The agreement that saw Altman reinstated led to both Toner and McCauley stepping down from the board, along with Ilya Sutskever, an AI researcher who has led a new initiative inside the company this year to prevent a future “superintelligence” from subjugating or even wiping out humanity.
“On paper, the board had the power, that’s how Sam Altman presented it,” says Ord, who serves on the advisory board of the Center for the Governance of AI alongside McCauley and Toner. “Instead, a very large amount of power seems to reside with Altman personally, and the employees and Microsoft.”
Ord says he has no idea if these kinds of tensions can be resolved, but adds of OpenAI: “At least there was a company that was being held accountable to something other than bottom-line profit.”
“I don’t see any alternatives,” he adds. “You could say government, but I don’t see governments doing anything.”
OpenAI is not the only advanced AI company to experiment with a new form of governance.
Anthropic, whose founders quit OpenAI in 2020 over concerns about its commitment to AI safety, has tried a different approach. It has taken minority investments from Google and Amazon, but to reinforce its attention to AI safety, it lets members of an independent trust appoint a number of its board members.
The founders of DeepMind, the British AI research lab that was bought by Google almost a decade ago, fought for a greater degree of independence inside the company to guarantee their research would always be used for good. This year DeepMind was folded into Google’s other AI research operations, though the combined unit is led by DeepMind co-founder Demis Hassabis.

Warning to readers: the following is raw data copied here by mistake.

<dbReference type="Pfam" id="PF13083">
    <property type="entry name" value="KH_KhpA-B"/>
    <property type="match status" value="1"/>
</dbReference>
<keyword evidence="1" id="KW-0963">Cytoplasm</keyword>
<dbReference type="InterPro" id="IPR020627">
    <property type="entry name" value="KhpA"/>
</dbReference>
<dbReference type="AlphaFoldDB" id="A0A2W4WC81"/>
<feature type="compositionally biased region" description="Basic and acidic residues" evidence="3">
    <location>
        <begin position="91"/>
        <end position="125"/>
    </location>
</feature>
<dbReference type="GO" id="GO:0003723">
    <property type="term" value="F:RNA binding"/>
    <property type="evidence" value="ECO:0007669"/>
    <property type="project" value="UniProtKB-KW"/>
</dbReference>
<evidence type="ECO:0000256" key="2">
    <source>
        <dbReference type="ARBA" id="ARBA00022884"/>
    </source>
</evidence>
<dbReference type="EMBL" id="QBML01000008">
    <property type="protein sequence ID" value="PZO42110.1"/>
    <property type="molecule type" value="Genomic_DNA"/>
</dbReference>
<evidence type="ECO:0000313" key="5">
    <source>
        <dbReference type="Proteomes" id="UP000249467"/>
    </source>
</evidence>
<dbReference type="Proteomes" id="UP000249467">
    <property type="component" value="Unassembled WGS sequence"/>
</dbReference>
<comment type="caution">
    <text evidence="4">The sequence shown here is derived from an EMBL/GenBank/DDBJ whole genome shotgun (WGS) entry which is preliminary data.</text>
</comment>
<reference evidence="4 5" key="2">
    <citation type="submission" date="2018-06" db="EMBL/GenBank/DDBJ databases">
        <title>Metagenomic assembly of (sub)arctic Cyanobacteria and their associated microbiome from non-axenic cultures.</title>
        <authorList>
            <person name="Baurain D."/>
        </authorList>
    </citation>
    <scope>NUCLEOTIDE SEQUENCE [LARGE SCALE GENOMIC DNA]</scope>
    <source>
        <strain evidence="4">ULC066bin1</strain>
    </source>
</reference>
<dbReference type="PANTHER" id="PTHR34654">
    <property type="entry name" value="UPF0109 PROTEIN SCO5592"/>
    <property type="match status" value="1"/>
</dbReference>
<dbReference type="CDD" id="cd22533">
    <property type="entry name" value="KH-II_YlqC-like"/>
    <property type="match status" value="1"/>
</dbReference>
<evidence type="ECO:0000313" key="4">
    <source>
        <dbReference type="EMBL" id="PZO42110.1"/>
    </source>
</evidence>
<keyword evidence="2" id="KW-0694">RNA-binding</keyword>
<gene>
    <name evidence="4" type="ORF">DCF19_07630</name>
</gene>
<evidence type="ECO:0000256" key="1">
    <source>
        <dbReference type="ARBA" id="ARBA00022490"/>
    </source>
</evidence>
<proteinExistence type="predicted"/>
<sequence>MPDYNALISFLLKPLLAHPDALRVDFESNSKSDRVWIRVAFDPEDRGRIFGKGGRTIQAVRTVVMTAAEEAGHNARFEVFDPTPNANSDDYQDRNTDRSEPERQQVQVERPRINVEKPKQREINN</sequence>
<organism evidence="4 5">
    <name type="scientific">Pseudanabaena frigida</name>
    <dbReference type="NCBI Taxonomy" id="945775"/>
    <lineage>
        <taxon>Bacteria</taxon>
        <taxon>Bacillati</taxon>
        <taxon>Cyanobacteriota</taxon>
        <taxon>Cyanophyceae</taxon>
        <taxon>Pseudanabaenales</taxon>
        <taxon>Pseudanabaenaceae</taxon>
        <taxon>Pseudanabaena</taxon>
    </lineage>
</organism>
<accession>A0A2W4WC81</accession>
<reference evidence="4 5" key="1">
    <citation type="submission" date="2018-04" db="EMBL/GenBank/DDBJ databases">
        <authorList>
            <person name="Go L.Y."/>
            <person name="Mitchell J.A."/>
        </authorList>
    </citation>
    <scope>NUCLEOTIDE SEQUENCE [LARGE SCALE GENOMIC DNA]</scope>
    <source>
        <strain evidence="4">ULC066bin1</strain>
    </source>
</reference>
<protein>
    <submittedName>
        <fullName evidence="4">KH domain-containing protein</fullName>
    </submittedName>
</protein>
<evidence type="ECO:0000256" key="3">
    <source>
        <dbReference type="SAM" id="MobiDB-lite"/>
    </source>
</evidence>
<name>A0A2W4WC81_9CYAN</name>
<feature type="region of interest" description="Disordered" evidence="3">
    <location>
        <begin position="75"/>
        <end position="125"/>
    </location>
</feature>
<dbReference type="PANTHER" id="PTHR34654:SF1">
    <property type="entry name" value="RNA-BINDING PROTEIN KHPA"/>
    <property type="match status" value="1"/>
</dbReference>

Critics say these kinds of attempts at self-regulation are doomed to fail, given how high the stakes are.
One AI investor, who knows Altman well, says that the OpenAI chief takes the potential risks of the technology seriously. But he is also determined to deliver on his company’s mission to develop artificial general intelligence. “Sam wants to be one of the great people in history and reshape the world in a consequential way,” the investor says.
Russell, of UC Berkeley, adds: “The sense of power and destiny that comes from transforming the future is really hard to resist. The vested interest isn’t just the money.”
Jaan Tallinn, the co-founder of Skype and one of the tech world’s most prominent supporters of effective altruism, backs the idea of AI companies coming up with “thoughtful governance structures” rather than simply responding to market forces.
But, he adds, “sadly, the OpenAI governance crisis shows that such well-motivated governance schemes are less robust than one would hope”.
In Silicon Valley, meanwhile, the upheaval at OpenAI has added fuel to a backlash against the long-termism movement, while also handing ammunition to opponents of greater AI regulation.
The reputation of the effective altruism movement was dented this month when one of its most prominent backers, FTX founder Sam Bankman-Fried, was convicted of fraud. The crypto entrepreneur, who had said he would give away most of his wealth, was a significant early investor in Anthropic.
Using individual situations like this “to say that a philosophy is defunct is like saying liberalism is dead because of one politician”, says Ord. “You can’t critique a philosophy like that.”
Critics of the doomsayers, meanwhile, are becoming more outspoken. Yann LeCun, chief AI scientist at Meta, recently said it was “preposterous” to believe that an AI could threaten humanity. Rather, intelligent machines would stimulate a second Renaissance in learning and help us tackle climate change and cure diseases. “There’s no question that we’ll have machines assisting us that are smarter than us. And the question is: is that scary or is that exciting? I think it’s exciting because those machines will be doing our bidding,” he told the Financial Times. “They will be under our control.”